We need to talk about Mominul Haque. And that involves talking about the Zahur Ahmed Chowdhury Stadium in Chattogram. Which in turn involves talking Bangladesh cricket, and cricket in Bangladesh.

Only two batsmen have scored over a thousand runs at the stadium in Chattogram. Mushfiqur Rahim is a no-brainer, but the other, Mominul Haque presents a surprise. In just nine tests played at Chattogram he’s scored six centuries, amassing 1,056 runs at an average of 75.4.

Haque has eight test tons in all, and one more will bring him to the top of the list of Bangladesh batsmen with the most test centuries. At 28 years of age that’s no mean feat, and it is perhaps what prompted Bangladesh to thrust the test captaincy upon him.

At Indore as Bangladesh won the toss, Haque barely blinked before opting to bat first. On normal days in the subcontinent this is a familiar script. But at home India have transcended this norm. As their pace bowlers ran through the Bangladesh lineup, one wondered if the captain’s call had been a tad hasty.

“When you take this decision at the toss and things don't go your way, these questions will definitely come up,” Haque said at innings’ end. “Because we were bowled out cheaply, it was probably a bad decision on my part. It was totally my fault. I think if I had batted for longer with Mushfiq bhai [Mushfiqur Rahim] we would have posted a bigger total.”

Would a different decision at the toss have changed the complexion of the game? Unlikely. Bangladesh away from home have been mediocre at best. In 19 years of playing test cricket they’ve only ever won four matches away, twice in 2009 against a second-string West Indies side, once in Zimbabwe, and once against Sri Lanka in Colombo two years ago.

Barring that last win, the rest almost seem inconsequential.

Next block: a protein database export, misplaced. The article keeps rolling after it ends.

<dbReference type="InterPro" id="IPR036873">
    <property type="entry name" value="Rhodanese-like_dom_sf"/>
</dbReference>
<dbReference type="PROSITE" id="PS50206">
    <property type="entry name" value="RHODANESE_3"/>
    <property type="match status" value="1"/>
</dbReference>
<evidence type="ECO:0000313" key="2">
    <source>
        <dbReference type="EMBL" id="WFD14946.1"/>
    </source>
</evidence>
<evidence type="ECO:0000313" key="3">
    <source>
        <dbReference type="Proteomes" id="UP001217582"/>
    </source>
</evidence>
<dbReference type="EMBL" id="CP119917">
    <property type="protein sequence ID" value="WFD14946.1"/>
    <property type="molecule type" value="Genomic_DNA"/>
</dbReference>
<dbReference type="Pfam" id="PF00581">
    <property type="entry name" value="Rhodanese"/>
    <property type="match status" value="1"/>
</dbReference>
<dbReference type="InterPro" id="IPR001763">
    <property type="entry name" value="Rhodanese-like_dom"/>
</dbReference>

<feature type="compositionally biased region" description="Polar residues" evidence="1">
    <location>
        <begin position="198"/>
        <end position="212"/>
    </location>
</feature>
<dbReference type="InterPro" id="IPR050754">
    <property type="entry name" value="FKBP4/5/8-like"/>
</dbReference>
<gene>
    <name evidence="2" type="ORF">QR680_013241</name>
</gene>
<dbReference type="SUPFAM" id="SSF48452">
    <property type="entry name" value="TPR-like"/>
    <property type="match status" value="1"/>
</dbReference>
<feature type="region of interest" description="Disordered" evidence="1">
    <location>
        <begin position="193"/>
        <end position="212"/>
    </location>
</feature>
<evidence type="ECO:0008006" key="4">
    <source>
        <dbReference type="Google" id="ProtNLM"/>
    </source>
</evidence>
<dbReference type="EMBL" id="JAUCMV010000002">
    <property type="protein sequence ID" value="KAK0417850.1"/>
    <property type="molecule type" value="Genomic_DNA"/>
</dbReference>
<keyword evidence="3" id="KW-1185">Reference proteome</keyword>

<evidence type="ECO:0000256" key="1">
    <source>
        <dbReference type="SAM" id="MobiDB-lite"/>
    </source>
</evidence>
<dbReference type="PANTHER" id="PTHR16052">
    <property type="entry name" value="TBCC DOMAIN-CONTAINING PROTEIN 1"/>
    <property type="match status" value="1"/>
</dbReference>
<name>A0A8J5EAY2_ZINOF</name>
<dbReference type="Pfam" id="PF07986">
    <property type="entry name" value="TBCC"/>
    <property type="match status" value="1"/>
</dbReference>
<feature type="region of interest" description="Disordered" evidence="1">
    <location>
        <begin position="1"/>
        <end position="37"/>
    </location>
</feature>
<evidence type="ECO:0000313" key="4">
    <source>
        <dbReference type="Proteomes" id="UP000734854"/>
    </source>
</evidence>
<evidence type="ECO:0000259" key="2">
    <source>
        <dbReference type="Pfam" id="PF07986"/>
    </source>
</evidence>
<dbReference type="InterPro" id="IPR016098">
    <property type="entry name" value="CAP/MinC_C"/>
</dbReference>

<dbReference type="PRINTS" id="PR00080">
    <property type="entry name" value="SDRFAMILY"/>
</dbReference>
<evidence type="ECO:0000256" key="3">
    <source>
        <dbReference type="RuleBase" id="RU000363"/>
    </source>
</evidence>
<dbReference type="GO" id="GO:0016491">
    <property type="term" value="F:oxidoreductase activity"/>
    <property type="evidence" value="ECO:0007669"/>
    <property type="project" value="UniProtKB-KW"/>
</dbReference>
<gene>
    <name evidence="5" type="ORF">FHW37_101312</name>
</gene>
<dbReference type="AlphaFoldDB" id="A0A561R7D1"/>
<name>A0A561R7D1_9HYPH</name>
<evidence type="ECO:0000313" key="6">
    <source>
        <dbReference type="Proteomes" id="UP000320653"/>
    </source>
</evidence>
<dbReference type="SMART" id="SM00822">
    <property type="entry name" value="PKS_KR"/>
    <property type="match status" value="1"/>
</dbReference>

What can explain the team’s poor record overseas? Perhaps in an effort to win test matches at home, Bangladesh have impaired their growth in international cricket. Their home wickets are tailored for their spinners to thrive and intimidate visiting teams.

That hasn’t always succeeded, but Bangladesh aren’t mere pushovers at home anymore. But it shows in away tests as well. With customised wickets at home their spinners automatically become vulnerable to conditions abroad.

Since 2015, Bangladesh pacers have only taken 10% of wickets at home. But the same spinners who clock such impressive numbers falter and fall well below the radar overseas. This is reflected a bit in the batting department too, with Haque being a glaring example.

In home tests the left-hander averages 55.3, plummeting to 22.9 overseas. All of his eight centuries have come at home, six of them at Chattogram. His low scoring rate overseas underlines his tentativeness when playing outside his comfort zone.

This is a telling instance of the state of Bangladesh cricket. Slowly climbing their way up the test ladder, they have worked over a talent pool by denying them the opportunity to grow. Take the Chattogram ground itself - in 19 tests Bangladesh have won just twice at the venue while losing 11 matches. Haque and Rahim have thrived but without the match results they would want.

After the innings defeat at Indore, Haque cited his team’s lack of test experience as a difference between India and Bangladesh.

“We’ll have to play a lot of test matches. If you see in the last seven months, we have played only two tests. We don’t play tests like other teams. I think this is the main difference” between the two sides, Haque explained to the press.

Similar issues have plagued Indian cricket in the past. But India have moved away from the subcontinental stereotype. By building a strong core group of players and dispelling their overreliance on spin at home, India have started winning tests abroad.

It’s a template Bangladesh could follow, and should. Will their young star captain be the one to lead them from the front in this quest?